Chinese scientists discovered microplastics in clouds and suggested that they may contribute to their formation and influence the weather.
More microplastics were found in clouds with more water, says a study in the journal Environmental Science & Technology Letters.
"Airborne microplastics have the potential to travel long distances and are subject to several cloud processes through atmospheric transport," the study said.
Scientists took samples from cloud water on the Tai Mountains at an altitude of 1,545 m above sea level in eastern China.
They found that the particle size ranged from 8-1542 microns, with 60% being smaller than 100 microns. Most of the particles were made of various polymers and had a dark color.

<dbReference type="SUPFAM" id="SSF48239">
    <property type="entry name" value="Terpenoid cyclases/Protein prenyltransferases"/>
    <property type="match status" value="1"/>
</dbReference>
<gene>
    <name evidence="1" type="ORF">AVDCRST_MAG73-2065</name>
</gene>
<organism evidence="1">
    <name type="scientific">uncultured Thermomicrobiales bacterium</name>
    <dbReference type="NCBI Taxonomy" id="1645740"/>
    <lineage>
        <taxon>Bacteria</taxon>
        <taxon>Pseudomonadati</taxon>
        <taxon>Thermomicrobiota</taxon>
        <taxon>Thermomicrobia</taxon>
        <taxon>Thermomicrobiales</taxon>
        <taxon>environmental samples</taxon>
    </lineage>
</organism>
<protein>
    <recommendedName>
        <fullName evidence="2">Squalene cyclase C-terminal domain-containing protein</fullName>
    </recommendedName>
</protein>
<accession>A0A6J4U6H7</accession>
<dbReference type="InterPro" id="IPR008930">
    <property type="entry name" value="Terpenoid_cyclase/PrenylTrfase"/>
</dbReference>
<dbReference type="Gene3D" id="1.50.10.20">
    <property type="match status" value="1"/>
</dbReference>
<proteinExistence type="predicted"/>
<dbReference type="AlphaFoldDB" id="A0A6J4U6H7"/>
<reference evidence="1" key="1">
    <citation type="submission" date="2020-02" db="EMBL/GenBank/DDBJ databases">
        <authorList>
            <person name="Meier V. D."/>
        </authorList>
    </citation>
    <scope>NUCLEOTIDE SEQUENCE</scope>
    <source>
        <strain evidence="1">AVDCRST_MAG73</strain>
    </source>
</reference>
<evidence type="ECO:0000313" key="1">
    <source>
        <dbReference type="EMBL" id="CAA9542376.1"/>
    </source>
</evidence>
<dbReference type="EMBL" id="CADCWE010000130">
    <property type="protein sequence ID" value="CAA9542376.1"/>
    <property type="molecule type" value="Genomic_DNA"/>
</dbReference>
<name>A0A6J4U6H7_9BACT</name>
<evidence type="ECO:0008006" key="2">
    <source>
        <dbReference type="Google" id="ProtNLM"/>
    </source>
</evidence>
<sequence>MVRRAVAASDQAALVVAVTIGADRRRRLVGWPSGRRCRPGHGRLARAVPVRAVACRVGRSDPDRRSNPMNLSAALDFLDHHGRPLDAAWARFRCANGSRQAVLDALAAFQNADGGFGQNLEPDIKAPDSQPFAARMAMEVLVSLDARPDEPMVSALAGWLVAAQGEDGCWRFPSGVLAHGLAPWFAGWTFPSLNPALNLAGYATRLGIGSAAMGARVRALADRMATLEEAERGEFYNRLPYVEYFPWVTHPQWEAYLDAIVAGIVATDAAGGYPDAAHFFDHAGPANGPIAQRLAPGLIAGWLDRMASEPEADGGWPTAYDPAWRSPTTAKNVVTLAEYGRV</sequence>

It is noted that the surface of the particles was rough, indicating photochemical aging. This probably contributed to their ability to accumulate toxic metals, including lead and mercury, on their surface.
Earlier, EcoPolitic wrote, that scientists found microplastics at an altitude of almost 3 km in the air of a "clean station" in the French Pyrenees, an area with limited climate and environmental impact.
As EcoPolitic previously reported, scientists from Rice University in the United States have found that microplastics contribute to the emergence of antibiotic-resistant bacteria.